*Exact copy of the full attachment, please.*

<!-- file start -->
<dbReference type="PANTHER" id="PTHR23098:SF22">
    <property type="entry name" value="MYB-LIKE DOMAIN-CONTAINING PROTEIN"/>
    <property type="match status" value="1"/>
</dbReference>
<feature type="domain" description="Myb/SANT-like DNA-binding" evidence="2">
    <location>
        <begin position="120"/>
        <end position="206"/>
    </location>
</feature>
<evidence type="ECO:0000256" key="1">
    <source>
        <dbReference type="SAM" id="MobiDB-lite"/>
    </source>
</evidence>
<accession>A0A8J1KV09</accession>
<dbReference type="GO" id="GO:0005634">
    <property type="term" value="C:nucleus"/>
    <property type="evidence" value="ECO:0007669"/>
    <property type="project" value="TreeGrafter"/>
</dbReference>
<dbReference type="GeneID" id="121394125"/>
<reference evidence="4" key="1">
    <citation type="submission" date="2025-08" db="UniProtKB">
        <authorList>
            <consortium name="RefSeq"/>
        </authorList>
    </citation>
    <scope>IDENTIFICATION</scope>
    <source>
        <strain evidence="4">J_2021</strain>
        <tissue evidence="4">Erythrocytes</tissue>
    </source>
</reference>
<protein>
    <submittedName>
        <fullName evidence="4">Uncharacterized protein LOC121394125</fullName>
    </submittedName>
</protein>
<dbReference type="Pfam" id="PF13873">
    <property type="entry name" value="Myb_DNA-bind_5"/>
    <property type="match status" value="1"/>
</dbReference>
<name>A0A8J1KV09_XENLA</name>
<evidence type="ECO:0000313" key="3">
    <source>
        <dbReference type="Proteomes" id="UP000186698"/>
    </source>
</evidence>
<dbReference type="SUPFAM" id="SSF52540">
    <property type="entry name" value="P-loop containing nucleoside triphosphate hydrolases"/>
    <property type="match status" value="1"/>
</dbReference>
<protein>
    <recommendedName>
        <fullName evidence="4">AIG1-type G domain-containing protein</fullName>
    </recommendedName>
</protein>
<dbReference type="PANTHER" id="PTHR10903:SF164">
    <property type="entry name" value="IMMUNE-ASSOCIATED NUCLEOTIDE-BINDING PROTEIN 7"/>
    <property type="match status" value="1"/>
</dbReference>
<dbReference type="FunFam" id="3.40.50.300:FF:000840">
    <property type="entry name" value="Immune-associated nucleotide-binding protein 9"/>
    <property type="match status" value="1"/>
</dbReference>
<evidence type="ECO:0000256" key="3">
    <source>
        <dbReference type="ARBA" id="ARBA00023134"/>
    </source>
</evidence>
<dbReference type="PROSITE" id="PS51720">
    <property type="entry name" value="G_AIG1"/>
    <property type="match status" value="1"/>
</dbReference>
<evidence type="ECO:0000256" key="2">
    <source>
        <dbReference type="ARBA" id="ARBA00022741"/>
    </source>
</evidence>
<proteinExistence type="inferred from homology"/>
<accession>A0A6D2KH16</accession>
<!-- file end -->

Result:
<dbReference type="PANTHER" id="PTHR23098:SF22">
    <property type="entry name" value="MYB-LIKE DOMAIN-CONTAINING PROTEIN"/>
    <property type="match status" value="1"/>
</dbReference>
<feature type="domain" description="Myb/SANT-like DNA-binding" evidence="2">
    <location>
        <begin position="120"/>
        <end position="206"/>
    </location>
</feature>
<evidence type="ECO:0000256" key="1">
    <source>
        <dbReference type="SAM" id="MobiDB-lite"/>
    </source>
</evidence>
<accession>A0A8J1KV09</accession>
<dbReference type="GO" id="GO:0005634">
    <property type="term" value="C:nucleus"/>
    <property type="evidence" value="ECO:0007669"/>
    <property type="project" value="TreeGrafter"/>
</dbReference>
<dbReference type="GeneID" id="121394125"/>
<reference evidence="4" key="1">
    <citation type="submission" date="2025-08" db="UniProtKB">
        <authorList>
            <consortium name="RefSeq"/>
        </authorList>
    </citation>
    <scope>IDENTIFICATION</scope>
    <source>
        <strain evidence="4">J_2021</strain>
        <tissue evidence="4">Erythrocytes</tissue>
    </source>
</reference>
<protein>
    <submittedName>
        <fullName evidence="4">Uncharacterized protein LOC121394125</fullName>
    </submittedName>
</protein>
<dbReference type="Pfam" id="PF13873">
    <property type="entry name" value="Myb_DNA-bind_5"/>
    <property type="match status" value="1"/>
</dbReference>
<name>A0A8J1KV09_XENLA</name>
<evidence type="ECO:0000313" key="3">
    <source>
        <dbReference type="Proteomes" id="UP000186698"/>
    </source>
</evidence>
<dbReference type="SUPFAM" id="SSF52540">
    <property type="entry name" value="P-loop containing nucleoside triphosphate hydrolases"/>
    <property type="match status" value="1"/>
</dbReference>
<protein>
    <recommendedName>
        <fullName evidence="4">AIG1-type G domain-containing protein</fullName>
    </recommendedName>
</protein>
<dbReference type="PANTHER" id="PTHR10903:SF164">
    <property type="entry name" value="IMMUNE-ASSOCIATED NUCLEOTIDE-BINDING PROTEIN 7"/>
    <property type="match status" value="1"/>
</dbReference>
<dbReference type="FunFam" id="3.40.50.300:FF:000840">
    <property type="entry name" value="Immune-associated nucleotide-binding protein 9"/>
    <property type="match status" value="1"/>
</dbReference>
<evidence type="ECO:0000256" key="3">
    <source>
        <dbReference type="ARBA" id="ARBA00023134"/>
    </source>
</evidence>
<dbReference type="PROSITE" id="PS51720">
    <property type="entry name" value="G_AIG1"/>
    <property type="match status" value="1"/>
</dbReference>
<evidence type="ECO:0000256" key="2">
    <source>
        <dbReference type="ARBA" id="ARBA00022741"/>
    </source>
</evidence>
<proteinExistence type="inferred from homology"/>
<accession>A0A6D2KH16</accession>